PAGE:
Deprescribing involves reducing the number of drugs that a patient is taking.


Patient selection: polypharmacy, often with multiple providers. In theory the practice could include a patient taking only 1 drug.



(1) Review of all medications being taken.

(2) Discontinue any drug which is no longer indicated or which does not help the patient to achieve a goal.

(3) Review a drug that does not show clear efficacy or that is causing a problem.


A clinician engaged in deprescribing may also “represcribe”:

(1) to change a formulation to reduce drug dosing or to reduce complexity in administration..

(2) to change medications to reduce interactions or adverse effects


Intended benefits of deprescribing:

(1) reduce adverse drug interactions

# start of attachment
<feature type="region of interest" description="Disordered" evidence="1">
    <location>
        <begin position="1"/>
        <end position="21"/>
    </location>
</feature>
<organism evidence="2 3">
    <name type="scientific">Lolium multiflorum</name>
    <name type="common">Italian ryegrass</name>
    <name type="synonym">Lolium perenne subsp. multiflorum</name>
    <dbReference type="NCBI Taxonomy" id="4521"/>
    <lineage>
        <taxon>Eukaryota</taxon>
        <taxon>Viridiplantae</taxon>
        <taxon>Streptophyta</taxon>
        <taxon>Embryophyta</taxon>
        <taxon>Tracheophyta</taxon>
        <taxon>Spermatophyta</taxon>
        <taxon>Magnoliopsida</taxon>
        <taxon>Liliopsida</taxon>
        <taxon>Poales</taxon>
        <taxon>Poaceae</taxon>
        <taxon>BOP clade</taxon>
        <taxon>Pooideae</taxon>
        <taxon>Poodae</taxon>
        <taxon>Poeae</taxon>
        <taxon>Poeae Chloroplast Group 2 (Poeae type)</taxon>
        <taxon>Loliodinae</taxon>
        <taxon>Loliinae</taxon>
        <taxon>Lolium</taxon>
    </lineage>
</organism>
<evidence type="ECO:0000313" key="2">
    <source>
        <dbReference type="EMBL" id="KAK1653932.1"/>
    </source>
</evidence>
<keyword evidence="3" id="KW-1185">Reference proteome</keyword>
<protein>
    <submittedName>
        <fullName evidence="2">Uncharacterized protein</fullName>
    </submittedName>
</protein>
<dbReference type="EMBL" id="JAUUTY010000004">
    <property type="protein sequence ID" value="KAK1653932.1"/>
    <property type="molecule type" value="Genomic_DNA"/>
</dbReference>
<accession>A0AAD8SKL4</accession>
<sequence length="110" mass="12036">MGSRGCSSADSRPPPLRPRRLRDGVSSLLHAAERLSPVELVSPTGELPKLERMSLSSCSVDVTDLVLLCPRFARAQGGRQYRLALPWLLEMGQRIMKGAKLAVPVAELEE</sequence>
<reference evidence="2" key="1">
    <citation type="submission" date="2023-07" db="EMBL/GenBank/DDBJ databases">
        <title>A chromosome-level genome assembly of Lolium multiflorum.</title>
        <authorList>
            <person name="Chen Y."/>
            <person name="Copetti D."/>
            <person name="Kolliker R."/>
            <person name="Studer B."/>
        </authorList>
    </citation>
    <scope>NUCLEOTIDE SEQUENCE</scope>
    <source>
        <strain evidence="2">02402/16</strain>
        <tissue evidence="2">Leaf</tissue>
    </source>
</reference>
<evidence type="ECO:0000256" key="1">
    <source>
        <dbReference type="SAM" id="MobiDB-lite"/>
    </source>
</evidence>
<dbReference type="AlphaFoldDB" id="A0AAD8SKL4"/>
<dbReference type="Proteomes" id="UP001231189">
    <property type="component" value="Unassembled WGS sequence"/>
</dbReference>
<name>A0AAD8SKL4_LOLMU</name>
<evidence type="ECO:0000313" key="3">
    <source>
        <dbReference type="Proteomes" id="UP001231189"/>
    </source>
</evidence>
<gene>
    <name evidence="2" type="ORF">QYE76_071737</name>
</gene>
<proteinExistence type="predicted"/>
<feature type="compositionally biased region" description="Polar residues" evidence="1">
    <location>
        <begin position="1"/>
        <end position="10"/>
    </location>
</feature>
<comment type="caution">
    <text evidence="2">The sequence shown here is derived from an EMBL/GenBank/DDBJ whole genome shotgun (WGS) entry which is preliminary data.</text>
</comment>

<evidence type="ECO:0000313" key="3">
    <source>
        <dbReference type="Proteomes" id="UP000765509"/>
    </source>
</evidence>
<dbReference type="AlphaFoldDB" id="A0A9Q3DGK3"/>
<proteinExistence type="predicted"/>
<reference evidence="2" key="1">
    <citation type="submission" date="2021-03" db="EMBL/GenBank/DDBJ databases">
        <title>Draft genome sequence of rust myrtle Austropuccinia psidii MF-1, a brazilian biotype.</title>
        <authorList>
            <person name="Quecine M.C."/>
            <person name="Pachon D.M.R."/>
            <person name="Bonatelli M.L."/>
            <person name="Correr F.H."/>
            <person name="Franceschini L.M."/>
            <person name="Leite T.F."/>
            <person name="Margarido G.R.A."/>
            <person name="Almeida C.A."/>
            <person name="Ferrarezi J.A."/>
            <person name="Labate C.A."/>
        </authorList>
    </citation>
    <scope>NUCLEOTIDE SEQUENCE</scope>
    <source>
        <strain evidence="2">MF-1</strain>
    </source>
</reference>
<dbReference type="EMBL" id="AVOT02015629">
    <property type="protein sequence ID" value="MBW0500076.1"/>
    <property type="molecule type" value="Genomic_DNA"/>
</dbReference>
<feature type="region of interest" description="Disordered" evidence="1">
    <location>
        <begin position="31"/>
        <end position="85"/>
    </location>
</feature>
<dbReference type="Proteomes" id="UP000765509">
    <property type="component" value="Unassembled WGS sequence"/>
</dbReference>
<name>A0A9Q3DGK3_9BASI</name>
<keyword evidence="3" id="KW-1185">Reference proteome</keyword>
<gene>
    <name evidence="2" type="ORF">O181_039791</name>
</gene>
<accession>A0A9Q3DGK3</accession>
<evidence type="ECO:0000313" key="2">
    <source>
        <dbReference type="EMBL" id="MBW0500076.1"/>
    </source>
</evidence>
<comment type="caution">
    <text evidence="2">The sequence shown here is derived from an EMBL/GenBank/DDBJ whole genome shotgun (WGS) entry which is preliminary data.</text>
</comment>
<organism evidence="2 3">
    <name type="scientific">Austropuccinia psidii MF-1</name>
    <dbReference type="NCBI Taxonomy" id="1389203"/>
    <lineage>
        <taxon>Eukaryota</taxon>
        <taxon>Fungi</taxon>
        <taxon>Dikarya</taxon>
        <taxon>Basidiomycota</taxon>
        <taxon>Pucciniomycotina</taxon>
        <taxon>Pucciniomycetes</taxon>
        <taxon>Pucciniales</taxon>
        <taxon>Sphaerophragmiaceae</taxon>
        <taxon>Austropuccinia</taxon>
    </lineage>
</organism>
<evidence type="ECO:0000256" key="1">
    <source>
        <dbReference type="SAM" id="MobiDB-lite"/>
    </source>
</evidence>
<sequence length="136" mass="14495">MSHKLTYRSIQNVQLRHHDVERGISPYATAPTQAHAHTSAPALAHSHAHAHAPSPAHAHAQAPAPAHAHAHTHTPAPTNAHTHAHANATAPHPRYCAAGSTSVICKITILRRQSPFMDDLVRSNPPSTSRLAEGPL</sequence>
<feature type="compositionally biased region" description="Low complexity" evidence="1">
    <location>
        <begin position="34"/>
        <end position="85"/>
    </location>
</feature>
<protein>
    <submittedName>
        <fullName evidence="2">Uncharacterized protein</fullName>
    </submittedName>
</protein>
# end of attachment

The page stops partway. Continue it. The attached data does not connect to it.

(2) reduce adverse drug effects

(3) improve adherence by reducing complexity of medications

(4) reduce costs


Unintended consequences:

(1) clinical deterioration or relapse

(2) withdrawal



(1) The clinician knows all of the drugs that the patient is taking.

(2) The clinician knows why all of the drugs are being taken.

(3) The clinicians knows what the implications of any changes will be.

(4) The clinician is in contact with all of the patient’s providers.

(5) The clinician is in contact with the patient and family to get feedback.


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